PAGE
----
Thursday, May 04, 2006

4 Problems Copywriters Get Rid Of For You

Any company serious about its marketing pays attention to the copy they're using. (And any company serious about staying in business pays attention to its marketing.)

But as we all know, copywriting is a skill all by itself.

Many small businesspeople would admit that it's not something they want to spend time messing with. Okay, some of us use that as an excuse because we know we write horribly, but I won't hold that against you.

Entrepreneurs would rather focus their time & effort on making their business successful, right? Coming from that frame of mind, copywriting is a drain! (It's honestly the farthest thing from, but that is a prevailing attitude.)

I've thought of many ways to get around or disprove this perception over the past few years. Some tend to work. Some tend to get weird looks. Highlighting the problems solved by bringing in a copywriter usually works best for explaining my value to prospects.

(Note: I'm referring to face-to-face interaction only at this point, because then you have a few extra moments to work with, under the guise of "the elevator speech.")

I also discovered that most people don't think this through...even fellow writers! Naturally, I had to correct that.

The 4 Problems, And How Copywriters Solve Them

1. Lack of time for producing copy.
The obvious and most persistent problem. 24 hours isn't enough for the work to get done in. But let's consider a different angle than the typical "TIME/PRODUCTIVITY" struggle. Copywriters also GIVE you time back that you wouldn't have later. Here's what I mean.
Imagine this exchange taking place at a meeting. A VP is telling the marketing director that he's going to give a presentation the next day. The VP says, "We'll need something to leave with the client." The marketing director panics. "After the presentation?"
"Of course."
"But we don't have anything for that!"
Now the marketing director has to scramble through the rest of the day and night to produce a leave-behind piece. (Believe it or not, this scenario IS pretty common.) He's lost time that he could devote to other projects. Like the website that nearly convinced a prospect to buy from them, but who decided not to at the last minute because a page wasn't working.
If a copywriter had been there before, to produce marketing material they'd have in their "arsenal," the marketing director would have that time back.

2. Indecision on what to say.
The thorniest problem, when it comes to writing, is writing about yourself. Even when you're writing for your company, it's still perceived as "you." The Reel of Distracting & Self-Esteem-Lowering Questions plays immediately when you're faced with this. "What do I say here? And here? Should I include the Simmons project? I didn't really do a whole lot there, maybe I should take that out..." Etc., etc.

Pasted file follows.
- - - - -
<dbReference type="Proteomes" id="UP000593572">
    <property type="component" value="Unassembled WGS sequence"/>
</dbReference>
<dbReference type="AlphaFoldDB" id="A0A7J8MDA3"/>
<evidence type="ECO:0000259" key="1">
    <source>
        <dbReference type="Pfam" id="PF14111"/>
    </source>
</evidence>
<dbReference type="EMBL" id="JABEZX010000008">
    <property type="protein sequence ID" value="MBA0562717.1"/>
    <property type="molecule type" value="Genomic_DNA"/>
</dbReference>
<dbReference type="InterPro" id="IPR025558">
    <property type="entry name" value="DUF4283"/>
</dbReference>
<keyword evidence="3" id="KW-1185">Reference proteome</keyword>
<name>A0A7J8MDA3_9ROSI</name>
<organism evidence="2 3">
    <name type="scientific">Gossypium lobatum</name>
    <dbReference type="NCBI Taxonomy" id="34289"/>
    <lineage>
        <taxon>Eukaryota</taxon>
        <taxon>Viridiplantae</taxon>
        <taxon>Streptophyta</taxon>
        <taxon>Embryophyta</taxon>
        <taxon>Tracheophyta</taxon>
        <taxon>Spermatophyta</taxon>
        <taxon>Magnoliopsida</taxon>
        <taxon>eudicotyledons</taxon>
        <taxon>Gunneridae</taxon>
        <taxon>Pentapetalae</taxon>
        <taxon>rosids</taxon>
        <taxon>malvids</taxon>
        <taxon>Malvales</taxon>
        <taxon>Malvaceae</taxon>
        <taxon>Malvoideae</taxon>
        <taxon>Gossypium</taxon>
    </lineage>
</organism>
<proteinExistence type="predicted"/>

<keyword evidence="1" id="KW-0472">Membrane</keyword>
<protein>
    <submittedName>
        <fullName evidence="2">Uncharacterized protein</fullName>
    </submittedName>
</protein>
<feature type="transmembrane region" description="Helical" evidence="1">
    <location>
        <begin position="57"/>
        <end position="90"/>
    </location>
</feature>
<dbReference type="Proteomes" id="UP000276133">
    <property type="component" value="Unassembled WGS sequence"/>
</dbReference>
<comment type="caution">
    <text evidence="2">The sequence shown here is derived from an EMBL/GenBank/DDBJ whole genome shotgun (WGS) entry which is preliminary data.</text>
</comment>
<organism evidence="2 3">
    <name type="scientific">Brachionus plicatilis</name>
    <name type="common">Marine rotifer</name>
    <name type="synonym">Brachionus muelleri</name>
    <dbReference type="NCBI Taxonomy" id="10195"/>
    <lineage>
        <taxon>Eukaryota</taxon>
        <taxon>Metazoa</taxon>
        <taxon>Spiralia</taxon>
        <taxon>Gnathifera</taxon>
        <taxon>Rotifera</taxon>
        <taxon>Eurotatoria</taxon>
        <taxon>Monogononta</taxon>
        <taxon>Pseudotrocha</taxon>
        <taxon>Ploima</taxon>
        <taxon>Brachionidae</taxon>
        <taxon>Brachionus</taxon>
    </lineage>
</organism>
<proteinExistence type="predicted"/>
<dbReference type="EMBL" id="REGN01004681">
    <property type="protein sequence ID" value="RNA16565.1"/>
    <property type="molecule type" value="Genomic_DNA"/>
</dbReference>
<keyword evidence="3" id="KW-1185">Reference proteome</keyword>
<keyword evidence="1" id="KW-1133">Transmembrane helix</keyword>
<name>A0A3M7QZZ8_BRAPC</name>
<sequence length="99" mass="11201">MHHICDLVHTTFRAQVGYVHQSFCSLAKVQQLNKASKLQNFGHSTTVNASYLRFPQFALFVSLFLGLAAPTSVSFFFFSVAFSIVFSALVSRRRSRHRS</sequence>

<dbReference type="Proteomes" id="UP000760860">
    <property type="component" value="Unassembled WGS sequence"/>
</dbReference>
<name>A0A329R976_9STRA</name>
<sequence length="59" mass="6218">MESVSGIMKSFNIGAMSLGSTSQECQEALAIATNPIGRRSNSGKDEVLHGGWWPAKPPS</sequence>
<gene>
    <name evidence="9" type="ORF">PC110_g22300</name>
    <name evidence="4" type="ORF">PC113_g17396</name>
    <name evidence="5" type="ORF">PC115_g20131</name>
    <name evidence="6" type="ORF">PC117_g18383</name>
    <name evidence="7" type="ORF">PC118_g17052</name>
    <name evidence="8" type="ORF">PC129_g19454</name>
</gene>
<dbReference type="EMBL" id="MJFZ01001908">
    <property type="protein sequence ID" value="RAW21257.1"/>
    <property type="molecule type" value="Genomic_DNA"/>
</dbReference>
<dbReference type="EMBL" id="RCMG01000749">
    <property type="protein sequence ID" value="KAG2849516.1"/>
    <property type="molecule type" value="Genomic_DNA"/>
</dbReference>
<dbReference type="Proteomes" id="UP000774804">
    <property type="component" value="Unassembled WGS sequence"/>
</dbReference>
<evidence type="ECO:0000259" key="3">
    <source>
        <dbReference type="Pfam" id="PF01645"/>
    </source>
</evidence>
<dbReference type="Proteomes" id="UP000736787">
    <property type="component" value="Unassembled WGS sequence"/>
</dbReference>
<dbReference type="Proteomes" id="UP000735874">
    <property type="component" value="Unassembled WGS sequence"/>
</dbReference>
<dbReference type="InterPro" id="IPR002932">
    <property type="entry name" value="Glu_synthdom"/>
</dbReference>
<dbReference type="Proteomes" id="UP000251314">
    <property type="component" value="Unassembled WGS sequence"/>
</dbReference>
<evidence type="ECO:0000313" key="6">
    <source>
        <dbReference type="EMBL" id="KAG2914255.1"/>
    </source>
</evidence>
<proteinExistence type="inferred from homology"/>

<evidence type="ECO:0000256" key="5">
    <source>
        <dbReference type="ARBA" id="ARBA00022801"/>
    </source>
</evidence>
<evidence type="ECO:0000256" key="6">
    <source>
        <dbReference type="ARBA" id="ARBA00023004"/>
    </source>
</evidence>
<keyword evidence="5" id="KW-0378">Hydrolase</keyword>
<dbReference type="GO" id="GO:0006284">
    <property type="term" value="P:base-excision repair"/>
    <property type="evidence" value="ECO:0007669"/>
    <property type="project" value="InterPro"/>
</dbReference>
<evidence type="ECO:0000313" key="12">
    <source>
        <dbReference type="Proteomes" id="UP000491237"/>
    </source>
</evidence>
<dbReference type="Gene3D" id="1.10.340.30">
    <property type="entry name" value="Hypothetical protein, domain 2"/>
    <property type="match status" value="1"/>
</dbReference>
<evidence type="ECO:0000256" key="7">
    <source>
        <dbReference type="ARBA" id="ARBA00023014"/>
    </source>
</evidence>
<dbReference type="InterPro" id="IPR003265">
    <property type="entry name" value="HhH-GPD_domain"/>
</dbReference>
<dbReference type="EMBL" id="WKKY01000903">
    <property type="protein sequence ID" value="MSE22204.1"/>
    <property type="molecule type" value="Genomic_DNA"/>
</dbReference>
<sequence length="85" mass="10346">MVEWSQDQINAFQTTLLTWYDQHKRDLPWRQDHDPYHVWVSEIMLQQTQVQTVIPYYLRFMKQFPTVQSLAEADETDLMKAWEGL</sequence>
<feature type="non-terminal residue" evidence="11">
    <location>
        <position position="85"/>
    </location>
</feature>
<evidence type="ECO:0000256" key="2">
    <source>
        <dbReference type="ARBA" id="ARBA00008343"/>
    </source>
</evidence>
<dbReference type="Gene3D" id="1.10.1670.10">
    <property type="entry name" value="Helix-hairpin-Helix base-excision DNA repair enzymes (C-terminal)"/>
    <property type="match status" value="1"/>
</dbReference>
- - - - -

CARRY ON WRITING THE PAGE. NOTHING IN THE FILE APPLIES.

A writer has outside perspective, industry knowledge, and awareness of how audiences think & feel. Most importantly, they're not you. The self-consciousness goes way down fast. Doesn't that feel better?

3. Wasted Money
There are TONS of ways to lose money when it comes to getting marketing done. Huge ad agencies that charge a fortune while promising nothing. Books on "writing fast" that have a disturbing habit of overpromising and underdelivering. Training seminars that give tips (as well as pitches for a much larger, more expensive seminar).

Goes back to the first problem - there's no time to waste all this money on!

Copywriters, particularly contractors & freelancers, are paid only for the time involved in researching, writing and editing the client's work. No overhead. Add in a designer and it's the most efficient (and most affordable) way to get marketing projects done, period.

4. The "Do You Have Any Material?" Question
Murphy's Law is in effect here. Every time that question is asked of you, you'll often be missing the piece that your prospect wants to see. Even if you do, it'll be on your desk and not in hand.

It's even worse if there's no material at all.

This is where I start to talk about being a Web copywriter. Putting marketing material on the Web not only covers the Web audience, it eliminates the above question as a concern. Instead of fumbling through the panicked thought of, "Where is that brochure?!" You can reply with, "Sure! Give me your email and I'll send you a link to our website."

(Plus, you end up with their email too. List-building my friends, list-building. They HAVE qualified themselves, just by being interested.)

It might seem like I'm rehashing some of the topics I frequently address here. Partially true in this case, but I felt it necessary so I could put together a short list of tips on beating prospect objections. In the process of talking through these objections, you can also get a good sense of what the prospect needs, and how best to give it to them.

And that's the biggest problem you'll be solving.



At 9:04 AM , Blogger johneycollins61580707 said...

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